And it only takes 5% of people to rebel and engage in passive or active peaceful social resistance to bring an elite establishment down.

      • Tracey 17.3.3

        Yup, we pay him over 200k to be a law commission, it i clearly a very part time role.

  18. Shona 18

    Good on ya Bill. But yeah , nah , don’t hold your breath. I have absolutely no faith in the current leadership of Labour. No vision, no cojones, no understanding of who they are or what they did to NZ in 1984. The country will continue to get very much poorer, much more violent and desperate before anything will change for the better. After Labour’s appalling display of petty spite and treasonous disloyalty during the last election it will be a cold day in hell before I will even consider voting for that bunch of scumbags again.

  19. Labour is still a problem for the ruling class, and their Blairish chatterers like Quin.
    They know their grip on NZ’s fragile economy can only begin to fail as the world economy deteriorates. Imagine the popular discontent when our Bonapartist leader completely looses his grip as NZ troops begin to fall to IS and Obama pushes through some bastardised TPPA. The left of Labour will rise from their back sides and get out into the streets.
    No wonder Quin has to shaft Cunliffe yet again. He after all went on record saying he stood for repudiating Labour’s neoliberal past.
    Quin’s nightmare is the the ghost of Cunliffe wandering the back benches.
    He wants a Blairish thinktank to exorcise it.
    As for a leftwing thinktank, thats a sign of diehard bureaucracy on the left. Labour has branches, elections, conferences, remits blah blah. The Left in Labour needs to take their fight to the branches and the constituents and reactivate the working class to think and act as a political force.
    Some of the political arousal that was shown in Scotland against British vulture capital in Westminster can be reproduced here as resistance to Washington and Beijing vulture capital swallowing us up.
    We will need that as the other force that did for Labour in Britain was the UKIP and its hatred for foreigners eating into the hearts of British workers.

    • The Lone Haranguer 19.1

      “Labour is still a problem for the ruling class………….,. The left of Labour will rise from their back sides and get out into the streets”

      No they wont Dave Brown, they wont even get up off their arses on polling day and vote out a Government which you and they claim is shafting them big time.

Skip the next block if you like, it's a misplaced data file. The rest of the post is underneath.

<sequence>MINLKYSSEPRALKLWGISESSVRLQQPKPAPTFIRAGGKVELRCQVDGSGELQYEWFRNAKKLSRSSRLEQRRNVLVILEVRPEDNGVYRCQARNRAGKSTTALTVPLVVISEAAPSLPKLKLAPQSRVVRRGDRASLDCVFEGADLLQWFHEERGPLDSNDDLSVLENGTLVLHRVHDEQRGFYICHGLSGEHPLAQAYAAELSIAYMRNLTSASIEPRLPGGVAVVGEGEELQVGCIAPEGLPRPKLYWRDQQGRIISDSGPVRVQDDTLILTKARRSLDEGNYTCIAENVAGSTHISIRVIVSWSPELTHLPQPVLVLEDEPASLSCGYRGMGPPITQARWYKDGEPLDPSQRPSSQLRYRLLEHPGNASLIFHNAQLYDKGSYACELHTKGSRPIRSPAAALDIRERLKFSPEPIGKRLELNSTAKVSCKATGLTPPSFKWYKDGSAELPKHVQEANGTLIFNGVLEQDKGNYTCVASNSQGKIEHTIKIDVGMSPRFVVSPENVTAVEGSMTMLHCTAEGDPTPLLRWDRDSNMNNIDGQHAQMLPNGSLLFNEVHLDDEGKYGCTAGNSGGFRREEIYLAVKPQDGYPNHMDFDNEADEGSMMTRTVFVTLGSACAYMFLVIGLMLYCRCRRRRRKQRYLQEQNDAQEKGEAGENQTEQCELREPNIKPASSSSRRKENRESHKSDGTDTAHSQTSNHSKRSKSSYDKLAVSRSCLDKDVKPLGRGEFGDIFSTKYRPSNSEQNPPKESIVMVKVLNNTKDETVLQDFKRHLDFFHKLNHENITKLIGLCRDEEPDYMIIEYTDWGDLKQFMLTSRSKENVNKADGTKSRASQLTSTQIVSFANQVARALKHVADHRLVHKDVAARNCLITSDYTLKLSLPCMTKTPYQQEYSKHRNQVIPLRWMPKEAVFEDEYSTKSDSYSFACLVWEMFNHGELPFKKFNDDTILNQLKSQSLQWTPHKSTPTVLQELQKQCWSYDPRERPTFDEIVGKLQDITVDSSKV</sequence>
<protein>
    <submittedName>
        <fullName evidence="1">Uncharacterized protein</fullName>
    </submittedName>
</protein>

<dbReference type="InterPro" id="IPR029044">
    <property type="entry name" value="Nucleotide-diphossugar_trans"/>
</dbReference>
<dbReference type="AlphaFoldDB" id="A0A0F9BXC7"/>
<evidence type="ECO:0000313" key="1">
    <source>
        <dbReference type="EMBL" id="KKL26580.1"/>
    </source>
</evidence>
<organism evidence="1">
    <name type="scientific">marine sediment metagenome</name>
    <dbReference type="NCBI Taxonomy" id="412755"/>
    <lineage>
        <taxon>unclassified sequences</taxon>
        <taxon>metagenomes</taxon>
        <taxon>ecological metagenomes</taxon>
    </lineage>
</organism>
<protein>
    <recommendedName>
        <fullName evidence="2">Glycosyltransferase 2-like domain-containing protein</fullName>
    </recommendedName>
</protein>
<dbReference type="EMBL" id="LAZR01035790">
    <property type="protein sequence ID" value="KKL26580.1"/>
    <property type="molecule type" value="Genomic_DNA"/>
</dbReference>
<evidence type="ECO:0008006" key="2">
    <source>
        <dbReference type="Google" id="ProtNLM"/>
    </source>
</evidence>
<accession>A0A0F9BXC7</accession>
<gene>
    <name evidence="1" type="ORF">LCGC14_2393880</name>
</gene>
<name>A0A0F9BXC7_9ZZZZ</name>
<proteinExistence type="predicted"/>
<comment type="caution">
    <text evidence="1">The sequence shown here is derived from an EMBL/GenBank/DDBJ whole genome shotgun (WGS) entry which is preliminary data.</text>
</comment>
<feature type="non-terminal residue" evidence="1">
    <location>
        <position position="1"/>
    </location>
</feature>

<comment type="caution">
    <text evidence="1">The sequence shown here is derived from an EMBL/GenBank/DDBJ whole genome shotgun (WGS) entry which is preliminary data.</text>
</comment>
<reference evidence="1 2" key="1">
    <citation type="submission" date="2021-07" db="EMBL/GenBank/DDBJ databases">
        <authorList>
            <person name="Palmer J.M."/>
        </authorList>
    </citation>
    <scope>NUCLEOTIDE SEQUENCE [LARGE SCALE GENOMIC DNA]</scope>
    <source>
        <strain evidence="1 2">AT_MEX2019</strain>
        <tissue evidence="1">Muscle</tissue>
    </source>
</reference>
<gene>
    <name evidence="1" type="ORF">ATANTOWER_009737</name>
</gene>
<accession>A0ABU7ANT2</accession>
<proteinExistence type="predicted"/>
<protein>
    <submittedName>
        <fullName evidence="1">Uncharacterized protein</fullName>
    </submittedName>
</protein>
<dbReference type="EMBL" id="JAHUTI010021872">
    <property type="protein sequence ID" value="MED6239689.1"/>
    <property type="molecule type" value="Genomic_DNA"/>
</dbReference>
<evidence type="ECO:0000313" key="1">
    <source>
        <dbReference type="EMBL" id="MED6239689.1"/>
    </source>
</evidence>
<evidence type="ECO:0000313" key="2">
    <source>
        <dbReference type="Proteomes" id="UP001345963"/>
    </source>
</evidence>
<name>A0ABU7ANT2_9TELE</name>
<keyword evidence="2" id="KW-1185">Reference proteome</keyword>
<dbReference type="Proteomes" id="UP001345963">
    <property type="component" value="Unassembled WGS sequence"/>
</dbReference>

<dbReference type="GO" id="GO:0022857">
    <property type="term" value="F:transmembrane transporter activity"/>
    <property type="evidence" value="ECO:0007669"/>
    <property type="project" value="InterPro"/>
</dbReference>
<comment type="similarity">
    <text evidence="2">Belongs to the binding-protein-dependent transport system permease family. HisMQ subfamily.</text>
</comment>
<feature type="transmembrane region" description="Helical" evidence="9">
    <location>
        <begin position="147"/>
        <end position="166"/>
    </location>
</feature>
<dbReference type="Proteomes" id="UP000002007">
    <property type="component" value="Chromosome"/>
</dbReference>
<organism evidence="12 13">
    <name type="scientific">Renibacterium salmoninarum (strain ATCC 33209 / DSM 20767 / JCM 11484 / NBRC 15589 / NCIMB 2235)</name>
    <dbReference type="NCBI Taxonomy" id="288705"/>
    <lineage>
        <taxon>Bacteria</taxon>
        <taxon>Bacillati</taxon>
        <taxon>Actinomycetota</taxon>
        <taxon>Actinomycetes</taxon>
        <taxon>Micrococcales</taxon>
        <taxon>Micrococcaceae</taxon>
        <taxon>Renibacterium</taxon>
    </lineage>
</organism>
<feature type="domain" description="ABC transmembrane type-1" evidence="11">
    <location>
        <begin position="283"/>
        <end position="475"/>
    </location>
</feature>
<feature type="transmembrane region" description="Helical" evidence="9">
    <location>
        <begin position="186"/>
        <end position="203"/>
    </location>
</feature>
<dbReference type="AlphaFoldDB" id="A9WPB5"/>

I mean, what more motivation do they need to get out and vote?

      And think tanks to the right, and think tanks to the left wont get them up and voting either if to date, self interest hasnt.

    • Colonial Rawshark 19.2

      Dave Brown – quite right.

  20. lurgee 20

    I’d like it to be that simple, but I’m not sure it is. The electorate in Scotland has always been leftwing. I don’t think the electorate in New Zealand is at all the same.

    Still, I’m open to being convinced I’m wrong, as I seem to have been wrong on just about everything since about the middle of last year, at least.

    • dukeofurl 20.1

      Not really. While the Clyde river heartland would be, the rest of Scotland is either Liberal or Conservative heartland.

      In the late 50s or early 60s, the Conservatives under the name of their Scots party , Unionist won a majority of seats.

      • lurgee 20.1.1

        Yup, but have since been decimated. These changes take time. Back in the 80s, there might have been a social-deomcratic majority in New Zealand. But 30 years of neo-liberalism has put paid to that. It’s a different world now.

        Scots politics has always been a bit weird in its own way. The (until last month) uncharacteristically strong performance of the Lib Dems in Scotalnd wasn’t due to an abiding interest in electoral reform in the Hebrides, but a result of even stronger pathological loathing of all the other parties. The good conservative folk of the highlands wouldn’t vote for the Conservatives (too English) or Labour (too radical) or the SNP (too Nationalist) and thus voted for the Lib Dems (or the SDP-Liberal Alliance). Quite how the SNP managed to win over this constituency is one of the more abiding questions of the election.